The worker’s compensation program in America was designed with the purpose of providing financial assistance to employees that have been injured while on the job. The qualifications for this kind of funding are simple. Firstly, an employee must have been injured while at work and doing work-related activities. Secondly, there must have been necessary medical treatment for which the employee is trying to be compensated for. This latter stipulation makes it seem like only major injuries qualify one for worker’s comp, but there are a number of minor injuries that fit the bill as well.
Remember that “medical treatment” doesn’t always mean long hospital stays or years of physical therapy. A trip to the clinic, one-time chiropractic appointment, or similar form of treatment qualifies as well, so long as the intention behind these was to indeed treat an injury caused in the workplace. For example, if you receive a minor sprain that requires a clinic visit and a sling, it qualifies for compensation. Small cuts and bruises might also qualify if a medical professional had to clean or otherwise address said wounds.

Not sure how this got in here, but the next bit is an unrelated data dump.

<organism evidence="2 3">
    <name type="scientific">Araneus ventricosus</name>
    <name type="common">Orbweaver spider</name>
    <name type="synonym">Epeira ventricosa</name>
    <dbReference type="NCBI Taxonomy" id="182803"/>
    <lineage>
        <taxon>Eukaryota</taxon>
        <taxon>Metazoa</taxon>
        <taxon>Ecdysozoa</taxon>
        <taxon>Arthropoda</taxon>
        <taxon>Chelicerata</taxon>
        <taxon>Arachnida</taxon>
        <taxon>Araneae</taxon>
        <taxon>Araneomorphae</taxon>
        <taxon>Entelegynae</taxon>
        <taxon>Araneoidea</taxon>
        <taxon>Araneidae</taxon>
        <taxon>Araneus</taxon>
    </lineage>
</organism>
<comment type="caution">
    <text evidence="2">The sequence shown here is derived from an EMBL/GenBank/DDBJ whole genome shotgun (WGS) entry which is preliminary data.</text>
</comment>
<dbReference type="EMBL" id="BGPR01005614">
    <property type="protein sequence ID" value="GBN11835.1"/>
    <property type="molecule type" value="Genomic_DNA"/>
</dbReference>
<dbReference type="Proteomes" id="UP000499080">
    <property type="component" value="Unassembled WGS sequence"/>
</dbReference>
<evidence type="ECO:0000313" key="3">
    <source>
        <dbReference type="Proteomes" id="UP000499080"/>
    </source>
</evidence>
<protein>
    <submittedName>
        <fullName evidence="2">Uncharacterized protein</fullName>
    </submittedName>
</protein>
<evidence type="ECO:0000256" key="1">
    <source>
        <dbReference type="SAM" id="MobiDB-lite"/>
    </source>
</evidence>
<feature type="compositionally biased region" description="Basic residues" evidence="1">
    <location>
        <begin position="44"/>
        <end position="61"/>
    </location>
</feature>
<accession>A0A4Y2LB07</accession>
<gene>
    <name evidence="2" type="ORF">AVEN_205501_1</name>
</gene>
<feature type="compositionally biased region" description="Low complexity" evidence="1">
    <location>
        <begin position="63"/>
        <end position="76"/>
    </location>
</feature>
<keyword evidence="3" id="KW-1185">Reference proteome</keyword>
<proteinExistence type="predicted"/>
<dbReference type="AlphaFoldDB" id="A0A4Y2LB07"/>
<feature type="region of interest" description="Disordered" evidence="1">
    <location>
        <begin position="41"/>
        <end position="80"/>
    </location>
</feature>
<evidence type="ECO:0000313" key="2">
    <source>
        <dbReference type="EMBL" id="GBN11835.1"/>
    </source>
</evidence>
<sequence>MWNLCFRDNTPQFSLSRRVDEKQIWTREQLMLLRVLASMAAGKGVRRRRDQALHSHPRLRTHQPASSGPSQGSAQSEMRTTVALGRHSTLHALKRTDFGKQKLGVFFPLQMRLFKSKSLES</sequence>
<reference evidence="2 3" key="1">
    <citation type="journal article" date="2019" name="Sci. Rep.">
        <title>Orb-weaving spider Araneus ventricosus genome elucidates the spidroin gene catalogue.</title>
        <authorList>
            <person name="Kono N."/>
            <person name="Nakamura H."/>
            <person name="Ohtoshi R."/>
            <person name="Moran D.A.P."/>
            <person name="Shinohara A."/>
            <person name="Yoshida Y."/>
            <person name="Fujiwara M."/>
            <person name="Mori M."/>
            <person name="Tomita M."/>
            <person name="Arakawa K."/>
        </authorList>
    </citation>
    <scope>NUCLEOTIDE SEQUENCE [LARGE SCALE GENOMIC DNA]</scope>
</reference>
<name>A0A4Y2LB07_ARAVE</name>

Under certain circumstances, the long-term effects of a job may qualify one for compensation. Repetitive motions or being physically active in harmful environments can wear down joints and injure one’s back. Even in office settings, staring at a computer screen or sitting in one position for too long can strain one’s eyes or spine if endured over many years. Although these situations are sometimes harder to prove, they are certainly grounds for compensation claims if the long-standing ailment was work-related.
Ultimately, you always want to consult with an attorney if you are unsure about whether or not you can receive worker’s compensation or if your claim to it has been denied by your employer. At the Franco Law Firm, we have the expertise and experience to help guide you through the legal process and see justice won for you. To schedule a free consultation with us today, please call us any time at (813) 872-0929.